Explained: How could antigen tests work for indoor hospitality?

Explained: How Could Antigen Tests Work For Indoor Hospitality? Explained: How Could Antigen Tests Work For Indoor Hospitality?
The Government is said to be considering the use of antigen tests for the reopening of indoor dining. Photo: PA
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Representatives from the hospitality sector are once again due to meet the Government to discuss the reopening of indoor dining, which is hoped to go ahead on July 19th.

There was disappointment at last week's announcement that the further reopening of the sector is to be delayed a number of weeks. However, the real kicker was the plan to only allow people who have either been fully vaccinated, or have recovered from the virus in the past nine months, to dine indoors when the reopening does go ahead.

The move has faced widespread criticism, with representative bodies and opposition parties labelling the approach discriminatory and ageist, as it is largely younger people who are yet to be vaccinated.

Today's discussions aim to find a fair and workable way to fully reopen the sector, and antigen testing may be high up on the agenda...

What changes are being discussed?


Minister for Foreign Affairs Simon Coveney said antigen testing may form part of the reopening plan, as they could allow for people who have not been vaccinated/recently recovered from the virus to take a quick Covid test beforehand – if it's negative they can dine inside.

This would make the proposed “corona pass” for indoor dining similar to the EU Digital Covid Certificate, which is available to vaccinated and recovered passengers in addition to those who test negative for the virus. However, the key difference is that the travel certificate requires the “gold standard” PCR test, rather than an antigen test.

Are antigen tests reliable?

The jury is out on their reliability, but many experts say they are useful in certain settings.

The ability to detect asymptomatic Covid cases is a particular concern, with a recent HSE review finding antigen tests missed a “significant proportion” of cases, with just 52 per cent of positive cases detected when a single antigen test was taken compared to a PCR test.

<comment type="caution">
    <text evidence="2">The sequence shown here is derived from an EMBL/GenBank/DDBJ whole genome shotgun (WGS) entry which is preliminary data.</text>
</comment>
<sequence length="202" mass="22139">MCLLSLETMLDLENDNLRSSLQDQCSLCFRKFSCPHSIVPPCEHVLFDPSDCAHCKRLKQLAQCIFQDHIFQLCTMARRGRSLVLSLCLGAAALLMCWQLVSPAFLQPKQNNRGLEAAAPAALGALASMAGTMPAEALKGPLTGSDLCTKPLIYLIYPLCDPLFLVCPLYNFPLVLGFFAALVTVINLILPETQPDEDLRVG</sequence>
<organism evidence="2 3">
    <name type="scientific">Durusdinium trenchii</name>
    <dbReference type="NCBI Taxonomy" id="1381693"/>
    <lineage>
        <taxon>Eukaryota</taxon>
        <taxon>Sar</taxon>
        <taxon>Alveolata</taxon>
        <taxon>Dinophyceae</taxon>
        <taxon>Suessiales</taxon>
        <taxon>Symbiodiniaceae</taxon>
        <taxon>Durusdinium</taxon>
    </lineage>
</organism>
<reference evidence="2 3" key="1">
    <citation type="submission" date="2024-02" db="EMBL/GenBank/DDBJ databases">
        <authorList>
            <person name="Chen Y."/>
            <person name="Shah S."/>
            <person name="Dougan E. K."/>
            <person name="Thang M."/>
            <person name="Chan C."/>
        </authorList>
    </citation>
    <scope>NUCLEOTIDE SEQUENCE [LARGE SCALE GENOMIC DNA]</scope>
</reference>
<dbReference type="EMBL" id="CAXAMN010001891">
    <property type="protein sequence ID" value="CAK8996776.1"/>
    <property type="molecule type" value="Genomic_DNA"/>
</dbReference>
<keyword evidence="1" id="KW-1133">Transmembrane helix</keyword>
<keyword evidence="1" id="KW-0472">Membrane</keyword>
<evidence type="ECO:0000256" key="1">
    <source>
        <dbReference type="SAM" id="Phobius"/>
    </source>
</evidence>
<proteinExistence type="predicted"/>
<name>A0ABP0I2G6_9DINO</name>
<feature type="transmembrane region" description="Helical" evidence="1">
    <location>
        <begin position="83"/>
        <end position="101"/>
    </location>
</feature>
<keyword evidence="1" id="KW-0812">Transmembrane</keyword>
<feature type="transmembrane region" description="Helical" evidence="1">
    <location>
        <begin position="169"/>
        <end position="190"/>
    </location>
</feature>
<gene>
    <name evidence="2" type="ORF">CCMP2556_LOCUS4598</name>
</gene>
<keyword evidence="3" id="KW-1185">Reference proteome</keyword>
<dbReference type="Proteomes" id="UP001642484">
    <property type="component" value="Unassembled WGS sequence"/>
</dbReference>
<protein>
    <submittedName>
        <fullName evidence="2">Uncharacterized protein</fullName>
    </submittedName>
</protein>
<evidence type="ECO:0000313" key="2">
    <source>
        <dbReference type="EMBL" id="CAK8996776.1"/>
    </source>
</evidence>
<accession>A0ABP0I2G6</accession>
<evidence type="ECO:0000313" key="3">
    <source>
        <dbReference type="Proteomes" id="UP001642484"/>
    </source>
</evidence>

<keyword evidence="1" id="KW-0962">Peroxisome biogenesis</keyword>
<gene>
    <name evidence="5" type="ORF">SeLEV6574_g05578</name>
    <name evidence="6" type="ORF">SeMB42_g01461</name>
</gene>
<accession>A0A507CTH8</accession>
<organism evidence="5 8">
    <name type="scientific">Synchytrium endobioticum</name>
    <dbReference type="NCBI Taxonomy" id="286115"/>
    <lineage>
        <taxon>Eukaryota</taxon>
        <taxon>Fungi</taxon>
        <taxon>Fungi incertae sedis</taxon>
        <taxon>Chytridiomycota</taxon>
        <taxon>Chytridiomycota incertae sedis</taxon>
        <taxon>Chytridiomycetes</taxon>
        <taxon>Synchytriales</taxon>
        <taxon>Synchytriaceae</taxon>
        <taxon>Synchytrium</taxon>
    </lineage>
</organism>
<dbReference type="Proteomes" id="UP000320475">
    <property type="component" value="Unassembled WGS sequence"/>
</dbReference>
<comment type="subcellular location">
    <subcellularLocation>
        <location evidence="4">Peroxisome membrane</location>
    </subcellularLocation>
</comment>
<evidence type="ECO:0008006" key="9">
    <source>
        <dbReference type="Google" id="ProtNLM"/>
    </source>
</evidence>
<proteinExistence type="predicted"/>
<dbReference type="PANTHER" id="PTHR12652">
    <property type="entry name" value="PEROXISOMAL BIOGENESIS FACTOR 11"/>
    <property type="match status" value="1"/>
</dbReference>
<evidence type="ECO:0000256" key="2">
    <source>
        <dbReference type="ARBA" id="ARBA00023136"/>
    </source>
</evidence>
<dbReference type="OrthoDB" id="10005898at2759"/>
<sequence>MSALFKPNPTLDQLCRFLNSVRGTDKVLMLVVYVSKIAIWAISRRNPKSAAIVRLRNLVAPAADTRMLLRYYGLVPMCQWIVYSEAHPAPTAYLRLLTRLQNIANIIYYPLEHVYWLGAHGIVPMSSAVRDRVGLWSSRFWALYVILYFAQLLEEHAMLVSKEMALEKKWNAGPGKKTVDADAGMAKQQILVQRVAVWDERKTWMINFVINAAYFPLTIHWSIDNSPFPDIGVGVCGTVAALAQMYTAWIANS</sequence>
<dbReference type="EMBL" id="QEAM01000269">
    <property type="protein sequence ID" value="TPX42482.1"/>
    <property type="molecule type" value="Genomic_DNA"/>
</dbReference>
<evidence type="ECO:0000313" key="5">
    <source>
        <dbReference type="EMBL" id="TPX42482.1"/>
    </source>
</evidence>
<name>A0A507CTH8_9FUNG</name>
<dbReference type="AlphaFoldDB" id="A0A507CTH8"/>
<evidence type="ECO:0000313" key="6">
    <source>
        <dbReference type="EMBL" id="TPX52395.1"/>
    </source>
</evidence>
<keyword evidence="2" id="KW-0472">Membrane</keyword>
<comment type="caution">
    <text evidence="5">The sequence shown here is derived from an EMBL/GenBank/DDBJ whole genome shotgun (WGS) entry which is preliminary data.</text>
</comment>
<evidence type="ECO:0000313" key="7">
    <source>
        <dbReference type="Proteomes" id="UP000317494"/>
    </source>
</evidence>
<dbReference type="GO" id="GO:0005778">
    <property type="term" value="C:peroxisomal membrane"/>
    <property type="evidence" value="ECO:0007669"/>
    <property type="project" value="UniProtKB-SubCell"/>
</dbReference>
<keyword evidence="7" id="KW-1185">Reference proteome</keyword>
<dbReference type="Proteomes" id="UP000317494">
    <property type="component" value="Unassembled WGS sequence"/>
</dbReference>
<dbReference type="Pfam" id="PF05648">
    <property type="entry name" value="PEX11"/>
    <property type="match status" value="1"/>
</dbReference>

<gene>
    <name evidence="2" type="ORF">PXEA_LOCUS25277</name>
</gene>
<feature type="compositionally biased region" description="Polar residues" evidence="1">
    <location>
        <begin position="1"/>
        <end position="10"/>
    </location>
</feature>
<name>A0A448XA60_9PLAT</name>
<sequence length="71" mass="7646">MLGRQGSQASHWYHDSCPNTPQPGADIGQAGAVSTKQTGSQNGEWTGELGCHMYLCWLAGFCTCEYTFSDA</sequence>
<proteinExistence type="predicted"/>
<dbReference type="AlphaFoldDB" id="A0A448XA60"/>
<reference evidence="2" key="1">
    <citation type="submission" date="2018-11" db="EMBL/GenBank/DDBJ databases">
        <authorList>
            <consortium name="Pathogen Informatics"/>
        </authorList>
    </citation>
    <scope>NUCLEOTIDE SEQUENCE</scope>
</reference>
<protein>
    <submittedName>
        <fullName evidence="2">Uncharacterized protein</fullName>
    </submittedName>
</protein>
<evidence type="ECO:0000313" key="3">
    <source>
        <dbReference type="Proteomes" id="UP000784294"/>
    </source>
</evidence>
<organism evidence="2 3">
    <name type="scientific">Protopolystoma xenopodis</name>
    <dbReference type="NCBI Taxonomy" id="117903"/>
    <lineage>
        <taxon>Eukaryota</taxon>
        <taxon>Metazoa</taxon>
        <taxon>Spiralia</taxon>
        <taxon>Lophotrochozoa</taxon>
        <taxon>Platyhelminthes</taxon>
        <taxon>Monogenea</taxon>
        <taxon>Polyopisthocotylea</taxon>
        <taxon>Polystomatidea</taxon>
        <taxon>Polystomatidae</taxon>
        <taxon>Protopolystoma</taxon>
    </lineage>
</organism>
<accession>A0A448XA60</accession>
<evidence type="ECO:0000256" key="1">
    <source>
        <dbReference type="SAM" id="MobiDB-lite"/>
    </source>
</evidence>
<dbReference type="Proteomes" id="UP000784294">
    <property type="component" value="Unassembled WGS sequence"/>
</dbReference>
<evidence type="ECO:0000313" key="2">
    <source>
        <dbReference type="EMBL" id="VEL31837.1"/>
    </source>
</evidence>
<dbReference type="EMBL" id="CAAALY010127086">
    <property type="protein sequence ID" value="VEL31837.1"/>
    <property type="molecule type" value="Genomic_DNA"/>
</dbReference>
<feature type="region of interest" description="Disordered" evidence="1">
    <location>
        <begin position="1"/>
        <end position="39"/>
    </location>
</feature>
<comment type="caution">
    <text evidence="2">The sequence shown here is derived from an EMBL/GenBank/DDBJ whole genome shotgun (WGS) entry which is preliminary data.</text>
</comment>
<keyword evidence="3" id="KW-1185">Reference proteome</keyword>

The main draw of antigen tests is their speed, with some tests offering results in as little as 15 minutes.

However, as the tests do not need to be administered by a trained sampler, or be processed in a lab, this raises questions regarding the implications of improper sampling technique and the potential to falsify results.


Indoor dining was originally due to return on July 5th, following the reopening of outdoor dining on June 7th. Photo: Paul Faith/AFP via Getty

How will the antigen testing work?

As discussions are ongoing, it is not yet clear whether those hoping to dine indoors would complete the antigen test before arriving at the venue, or when they arrive.

It is also not clear whether the test sample would be taken by a member of staff, or by the person themselves.

What are the experts saying?

Many experts have raised concerns regarding the ease with which antigen test results can be manipulated, whether by incorrect sampling method or by using agents which produce a negative result.

This issue was raised by members of the National Public Health Emergency Team (Nphet) when they appeared before the Oireachtas transport committee last month.

Antigen testing for indoor dining could be a 'reci...
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On Monday, immunologist Prof Kingston Mills reiterated these concerns. He said there is huge benefit to using antigen tests in the workplace and at large sporting and cultural events. However, in small indoor settings, such as restaurants, they could be a "recipe for disaster".

Prof Mills also raised concerns that there is no way to verify negative antigen test results, meaning positive cases could be missed, leading to wider outbreaks in these settings.

When will we be back eating indoors?

In his announcement last week, the Taoiseach said July 19th was the date by which the Government hoped to have the “corona pass” verification system in place for indoor dining, but Mr Martin subsequently said the date was not definite.

Officials still seem to be working towards that date, but hospitality representatives have called for certainty to allow businesses time to prepare and adopt the necessary changes.

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